[sdiy] DSP 808 new demo

Tom Wiltshire tom at electricdruid.net
Tue Jul 23 12:15:25 CEST 2013


On 23 Jul 2013, at 10:30, cheater00 . <cheater00 at gmail.com> wrote:

> Really like the sound, can you tell us more about the synthesis?
> 
> D.


Richie's having some email difficulties, so I'll post the reply that I received to the same question.

On 22 Jul 2013, at 21:18, Richie Burnett <rburnett at richieburnett.co.uk> wrote:

> Hi Tom,
> 
>> Can you tell us more? These are modelled rather than sampled sounds? What is the sound engine doing?
> 
> Yeah sure.  All of the sounds are synthesised at 48kHz 16-bit in real-time by modelling algorithms running on the DSP.  There are no samples, just 16 individual instrument algorithms.  These model the TR-808's sounds plus a tambourine, laser-zap and finger snap sounds that I added.  The additional sounds are virtual analogue models that I like to think represent what a tambourine and finger snap would have sounded like had Roland chosen to also implement these in analogue technology! ;-)  The new sound models were tweaked to sit well creatively with the original TR-808 sounds in compositions.  They were also added to bring the instrument count up to a nice round 16, and because there were a handfull of DSP cycles left after covering the intended TR-808 sounds ;-)
> 
> The development of the actual DSP modelling algorithms can get quite deep, as i've been working on them for nearly 16 years!  It's sufficient to say that each of the TR-808's sound synthesis circuits is broken down into its constituent parts and these are then modelled digitally.  For instance, the classic sound of the hi-hats is produced by 6 pulse oscillators with duty ratio about 0.45 mixed together, filtered by a bandpass filter, heavily clipped, fed through a VCA, and then finally aggressively high-pass filtered.  The DSP model really just consists of digital versions of these functional blocks connected in the same order.  At each point in the signal chain you do A/B sound comparisons with the real TR-808s until the digital outputs from each block match those of the analogue circuitry.  So first you get each oscillator to sound right on it's own, then you see if the mix sounds right, then compare the filtered mixes, then compare the clipped filtered mixes, etc, etc, until the final outputs are indestinquishable.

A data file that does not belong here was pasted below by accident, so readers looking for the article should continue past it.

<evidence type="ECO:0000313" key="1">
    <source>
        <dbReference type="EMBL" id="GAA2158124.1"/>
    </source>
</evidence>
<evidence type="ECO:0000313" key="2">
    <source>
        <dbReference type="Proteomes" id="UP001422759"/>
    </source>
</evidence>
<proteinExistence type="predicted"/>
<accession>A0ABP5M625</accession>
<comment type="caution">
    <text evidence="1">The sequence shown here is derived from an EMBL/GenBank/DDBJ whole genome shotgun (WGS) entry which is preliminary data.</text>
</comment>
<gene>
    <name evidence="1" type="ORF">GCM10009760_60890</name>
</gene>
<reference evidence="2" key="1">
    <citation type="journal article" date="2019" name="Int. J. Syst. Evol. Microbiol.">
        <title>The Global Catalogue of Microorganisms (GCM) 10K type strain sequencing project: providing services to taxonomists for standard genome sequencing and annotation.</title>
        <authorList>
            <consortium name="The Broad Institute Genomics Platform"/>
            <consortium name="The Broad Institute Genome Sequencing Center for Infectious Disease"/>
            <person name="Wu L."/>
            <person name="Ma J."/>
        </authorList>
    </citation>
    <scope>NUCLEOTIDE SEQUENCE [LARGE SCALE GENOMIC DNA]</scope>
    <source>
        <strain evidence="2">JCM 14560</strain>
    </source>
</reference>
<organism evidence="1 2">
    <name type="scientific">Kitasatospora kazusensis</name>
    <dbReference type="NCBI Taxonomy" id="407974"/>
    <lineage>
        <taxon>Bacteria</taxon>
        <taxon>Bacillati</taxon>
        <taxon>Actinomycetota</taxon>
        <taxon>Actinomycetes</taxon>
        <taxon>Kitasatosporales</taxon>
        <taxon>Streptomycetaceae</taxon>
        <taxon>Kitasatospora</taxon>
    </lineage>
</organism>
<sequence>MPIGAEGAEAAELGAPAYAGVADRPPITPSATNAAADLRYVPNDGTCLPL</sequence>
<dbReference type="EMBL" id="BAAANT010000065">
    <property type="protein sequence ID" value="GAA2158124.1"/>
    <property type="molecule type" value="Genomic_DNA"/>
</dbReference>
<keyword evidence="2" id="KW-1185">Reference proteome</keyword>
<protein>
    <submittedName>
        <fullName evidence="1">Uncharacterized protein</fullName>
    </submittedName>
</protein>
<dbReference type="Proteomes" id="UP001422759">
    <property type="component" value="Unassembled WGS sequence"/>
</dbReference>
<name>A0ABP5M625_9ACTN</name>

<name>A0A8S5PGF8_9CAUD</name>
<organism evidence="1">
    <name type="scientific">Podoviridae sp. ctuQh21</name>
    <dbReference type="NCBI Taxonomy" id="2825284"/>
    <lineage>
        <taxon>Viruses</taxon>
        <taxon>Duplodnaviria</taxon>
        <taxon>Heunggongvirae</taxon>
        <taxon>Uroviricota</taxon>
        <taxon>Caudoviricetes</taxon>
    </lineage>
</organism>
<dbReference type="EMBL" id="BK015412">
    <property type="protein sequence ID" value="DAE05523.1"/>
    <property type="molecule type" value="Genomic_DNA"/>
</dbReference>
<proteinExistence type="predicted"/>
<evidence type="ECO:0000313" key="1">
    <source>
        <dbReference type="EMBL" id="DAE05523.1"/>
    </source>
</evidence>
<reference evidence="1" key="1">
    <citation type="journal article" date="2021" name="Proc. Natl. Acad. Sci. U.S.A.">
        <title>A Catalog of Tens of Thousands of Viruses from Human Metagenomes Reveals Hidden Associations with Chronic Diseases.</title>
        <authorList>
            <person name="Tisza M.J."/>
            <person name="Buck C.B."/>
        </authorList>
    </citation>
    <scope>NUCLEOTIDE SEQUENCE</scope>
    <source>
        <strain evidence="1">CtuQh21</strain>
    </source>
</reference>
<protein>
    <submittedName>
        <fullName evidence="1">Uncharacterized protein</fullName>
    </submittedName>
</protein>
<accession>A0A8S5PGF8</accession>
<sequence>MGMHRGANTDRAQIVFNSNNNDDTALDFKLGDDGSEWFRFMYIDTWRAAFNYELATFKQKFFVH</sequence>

> 
> The DSP firmware tends to model the behaviour and interaction of functional blocks like VCFs, VCAs, Envs etc, rather than actually modelling the characteristics of any individual components.  However, there are instances where i've pulled transistors from the TR-808 (and ordered Japan Radio NOS from Tokyo) to put on the curve tracer in order to get things like clipping and saturation curves right.  For instance the TR-808 Rimshot circuit is quite critical and the clipping curve is modelled digitally via polynomial approximation.  MATLAB is a tool that I used extensively for filter design, curve fitting, etc.
> 
> There are over 110 functional blocks running in the sound synthesis section of the code.  These being things like noise sources, envelope generators, oscillators, 1st and 2nd order filters, VCAs, clippers etc.  Half of the filters are probably implemented as Direct Form-1 IIR biquads and the other half being implemented as Modified Chamberlain State Variable Filters.  The choice really comes down to what is best and most efficient for the application.  The sound synthesis algorithms take up about 90% of the CPU resources, with the remainder being used for stereo sound mixing, the step-sequencer, user interface and MIDI comms.
> 
> The neat thing about the DSP models is that you only make them as complicated as you need to in order to nail each sound.  So you might start off with a basic textbook 2-pole lowpass IIR filter and then progressively add more parameters and more complexity until you have enough things you can twiddle in order to get the sound just right.  The DSP model also gives you the flexibility to mess about with any of the parameters to your heart's content.  So you can easily tweak the decay time of the snare drum, or the cutoff frequency of the hand-clap filter, or the beating of the Cowbells two detuned oscillators.
> 
> I'll bring this along to Cambridge, and might put up a website with more info if there's more interest.
> 
> Cheers,
> 
> -Richie,
> 


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